This pleiotropic nature gets even more complicated, as recent results from Stephen Baylin's lab at John Hopkins reveal that SIRT1 affects the phenotypes of cancer cells by localizing to the promoters of epigenetically-silenced genes.5 "This raises the fascinating possibility that SIRT1 is an oncogene," says Baylin, "since it appears to participate in epigenetic gene silencing."
It all points to a balance, in that modulating SIRT1 could be good for longevity, but dangerous in terms of cancer risk. Experiments in mice, underway in a number of labs, should get at a big question of whether longevity and cancer can be uncoupled, says Brunet. But answers will take time, since mice live longer than yeast and worms. "It's another race," says Brunet, "just on a longer time scale."
References1. M.C. Motta et al., "Mammalian SIRT1 represses forkhead transcription factors," Cell, 116:551-63, Feb. 20, 2004. (Cited in 135 papers, Hist Cite Analysis)2. A. Brunet et al., "Stress-dependent regulation of FOXO transcription factors by the SIRT1 deacetylase," Science, 303:2011-5, March 26, 2004. (Cited in 167 papers, Hist Cite Analysis)3. A. van der Horst et al., "FOXO4 is acetylated upon peroxide stress and deacetylated by the longevity protein hSir2(SIRT1)," J Biol Chem, 279:28873-9, July 9, 2004. (Cited in 52 papers)4. C. Kamel et al., "SirT1 fails to affect p53-mediated biological functions," Aging Cell 5:81-8, February 2006.5. K. Pruitt et al., "Inhibition of SIRT1 reactivates silenced cancer genes without loss of promoter DNA hypermethylation," PLoS Genetics 2:e40, March 2006.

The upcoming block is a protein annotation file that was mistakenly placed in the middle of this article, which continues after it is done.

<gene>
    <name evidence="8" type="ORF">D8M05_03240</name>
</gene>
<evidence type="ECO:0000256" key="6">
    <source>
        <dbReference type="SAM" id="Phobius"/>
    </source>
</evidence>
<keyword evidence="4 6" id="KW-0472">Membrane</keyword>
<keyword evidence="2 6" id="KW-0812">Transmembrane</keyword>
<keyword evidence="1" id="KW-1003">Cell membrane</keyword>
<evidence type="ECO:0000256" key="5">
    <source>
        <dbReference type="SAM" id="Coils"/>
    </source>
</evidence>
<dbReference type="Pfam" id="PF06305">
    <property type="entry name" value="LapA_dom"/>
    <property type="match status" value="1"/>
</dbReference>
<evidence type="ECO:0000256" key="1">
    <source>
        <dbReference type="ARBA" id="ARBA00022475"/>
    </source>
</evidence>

Data derived from the Science Watch/Hot Papers database and the Web of Science (Thomson Scientific, Philadelphia) show that Hot Papers are cited 50 to 100 times more often than the average paper of the same type and age. M.C. Motta et al., "Mammalian SIRT1 represses forkhead transcription factors," Cell, 116:551-63, Feb. 20, 2004. (Cited in 135 papers, Hist Cite Analysis) A. Brunet et al., "Stress-dependent regulation of FOXO transcription factors by the SIRT1 deacetylase," Science, 303:2011-5, March 26, 2004. (Cited in 167 papers, Hist Cite Analysis)